Wittgenstein, Ludwig Josef Johann (1889–1951)

DOI: 10.4324/9780415249126-DD072-2
Version: v2,  Published online: 2011
Retrieved March 01, 2021, from

1. Life

Wittgenstein was the eighth and last child of a wealthy Austrian industrialist. From 1903–8 he was educated on the assumption that he would be an engineer and in 1908 he came to Manchester to study aeronautics. He continued with this for three years, but at the same time developed his interest in philosophy. He was particularly engaged with logic and the foundations of mathematics, in connection with which he read Frege (§§6–10) and Russell (§§4–11). In October 1911 he gave up engineering and, on Frege’s advice, came to Cambridge to study with Russell. In the 1914–18 war he served in the Austro-Hungarian army and during this time completed the Tractatus Logico-Philosophicus (1922).

For a time Wittgenstein thought that the Tractatus said everything which could be said in philosophy, and so he turned to other things. From 1920 to 1926 he was a schoolteacher in Austria, though this was not a success, since he was severe and demanded too much of his pupils. In 1926–8 he helped to design a house for his sister. In 1927 he resumed philosophical discussion with some members of the Vienna Circle, and in 1929 he returned to Cambridge, lecturing there from 1930 to 1936. From 1936 to 1938 he visited Norway and Ireland, returning to Cambridge in 1938 and being appointed professor there in 1939. He held the chair until 1947, although from 1941 to 1944 he was given leave of absence to work first at Guy’s Hospital, London, then at the Royal Victoria Infirmary, Newcastle. After resigning his chair in 1947 he lived in various places, Ireland chief among them, and also visited America.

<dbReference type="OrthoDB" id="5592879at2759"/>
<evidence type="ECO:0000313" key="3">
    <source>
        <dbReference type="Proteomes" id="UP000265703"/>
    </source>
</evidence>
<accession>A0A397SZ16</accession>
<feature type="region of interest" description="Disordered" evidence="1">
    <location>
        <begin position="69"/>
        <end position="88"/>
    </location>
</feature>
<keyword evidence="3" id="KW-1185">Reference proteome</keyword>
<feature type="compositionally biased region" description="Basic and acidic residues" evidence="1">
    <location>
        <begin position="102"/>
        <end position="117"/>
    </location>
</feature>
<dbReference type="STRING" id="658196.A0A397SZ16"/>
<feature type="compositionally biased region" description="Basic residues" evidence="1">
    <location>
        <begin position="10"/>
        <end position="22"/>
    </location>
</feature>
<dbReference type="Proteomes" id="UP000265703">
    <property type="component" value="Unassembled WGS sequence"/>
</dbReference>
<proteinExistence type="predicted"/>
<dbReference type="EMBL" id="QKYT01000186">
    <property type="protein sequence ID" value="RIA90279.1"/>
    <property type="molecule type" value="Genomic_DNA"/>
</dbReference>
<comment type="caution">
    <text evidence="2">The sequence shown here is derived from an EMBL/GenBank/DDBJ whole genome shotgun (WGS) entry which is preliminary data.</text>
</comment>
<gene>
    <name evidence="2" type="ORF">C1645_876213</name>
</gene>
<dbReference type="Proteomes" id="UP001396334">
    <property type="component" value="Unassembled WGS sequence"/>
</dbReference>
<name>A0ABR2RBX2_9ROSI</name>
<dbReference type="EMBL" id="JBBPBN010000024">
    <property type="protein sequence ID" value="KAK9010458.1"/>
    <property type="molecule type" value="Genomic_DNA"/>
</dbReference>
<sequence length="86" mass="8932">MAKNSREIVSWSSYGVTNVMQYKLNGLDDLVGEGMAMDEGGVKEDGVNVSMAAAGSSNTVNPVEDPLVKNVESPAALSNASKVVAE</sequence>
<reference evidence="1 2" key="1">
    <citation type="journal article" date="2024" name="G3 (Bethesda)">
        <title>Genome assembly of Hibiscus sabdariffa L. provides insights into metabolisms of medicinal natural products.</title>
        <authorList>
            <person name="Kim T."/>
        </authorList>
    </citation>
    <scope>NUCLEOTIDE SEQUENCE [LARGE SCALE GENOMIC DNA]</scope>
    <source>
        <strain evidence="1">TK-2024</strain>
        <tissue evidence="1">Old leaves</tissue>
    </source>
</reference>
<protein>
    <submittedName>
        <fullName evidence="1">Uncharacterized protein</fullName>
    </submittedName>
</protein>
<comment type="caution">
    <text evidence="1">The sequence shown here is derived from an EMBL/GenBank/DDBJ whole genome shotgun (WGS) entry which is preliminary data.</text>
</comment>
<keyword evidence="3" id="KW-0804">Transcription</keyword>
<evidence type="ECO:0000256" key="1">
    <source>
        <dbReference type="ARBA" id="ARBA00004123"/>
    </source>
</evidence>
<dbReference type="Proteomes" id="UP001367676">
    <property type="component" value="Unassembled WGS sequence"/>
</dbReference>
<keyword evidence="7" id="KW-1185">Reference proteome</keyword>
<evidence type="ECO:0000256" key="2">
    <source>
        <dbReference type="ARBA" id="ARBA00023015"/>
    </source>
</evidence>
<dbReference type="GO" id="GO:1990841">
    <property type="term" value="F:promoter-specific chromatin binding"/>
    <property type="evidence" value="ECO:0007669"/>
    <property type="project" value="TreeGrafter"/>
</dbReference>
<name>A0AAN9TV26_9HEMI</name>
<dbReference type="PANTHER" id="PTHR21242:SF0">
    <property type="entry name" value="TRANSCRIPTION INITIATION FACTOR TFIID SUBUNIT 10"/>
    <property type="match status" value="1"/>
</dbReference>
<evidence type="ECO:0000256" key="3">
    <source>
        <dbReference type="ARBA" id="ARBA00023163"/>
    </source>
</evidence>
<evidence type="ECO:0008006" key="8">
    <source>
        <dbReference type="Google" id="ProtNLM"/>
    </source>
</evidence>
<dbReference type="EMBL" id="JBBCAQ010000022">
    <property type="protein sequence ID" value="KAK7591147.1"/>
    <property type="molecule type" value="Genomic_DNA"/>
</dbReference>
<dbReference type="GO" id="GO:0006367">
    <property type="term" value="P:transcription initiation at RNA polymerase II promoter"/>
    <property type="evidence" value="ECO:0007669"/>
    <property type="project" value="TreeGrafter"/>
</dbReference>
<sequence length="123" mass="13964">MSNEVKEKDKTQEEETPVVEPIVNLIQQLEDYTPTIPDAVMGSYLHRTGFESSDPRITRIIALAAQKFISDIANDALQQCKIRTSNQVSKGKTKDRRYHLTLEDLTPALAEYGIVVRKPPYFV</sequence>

Wittgenstein impressed those who met him with the power of both his intellect and personality. He had an intense concern for truth and integrity which exerted great attraction, but which also made him difficult to deal with, since he was liable to accuse others of superficiality or dishonesty. He greatly disliked what he perceived as the artificiality and pretentiousness of academic life. His later ideas became known in the 1930s and 1940s through the circulation of copies of The Blue and Brown Books (1958) and reports of his lectures. They acquired considerable influence with some who found them inspiring, but others thought them irritatingly obscure.

Citing this article:
Heal, Jane. Life. Wittgenstein, Ludwig Josef Johann (1889–1951), 2011, doi:10.4324/9780415249126-DD072-2. Routledge Encyclopedia of Philosophy, Taylor and Francis,
Copyright © 1998-2021 Routledge.

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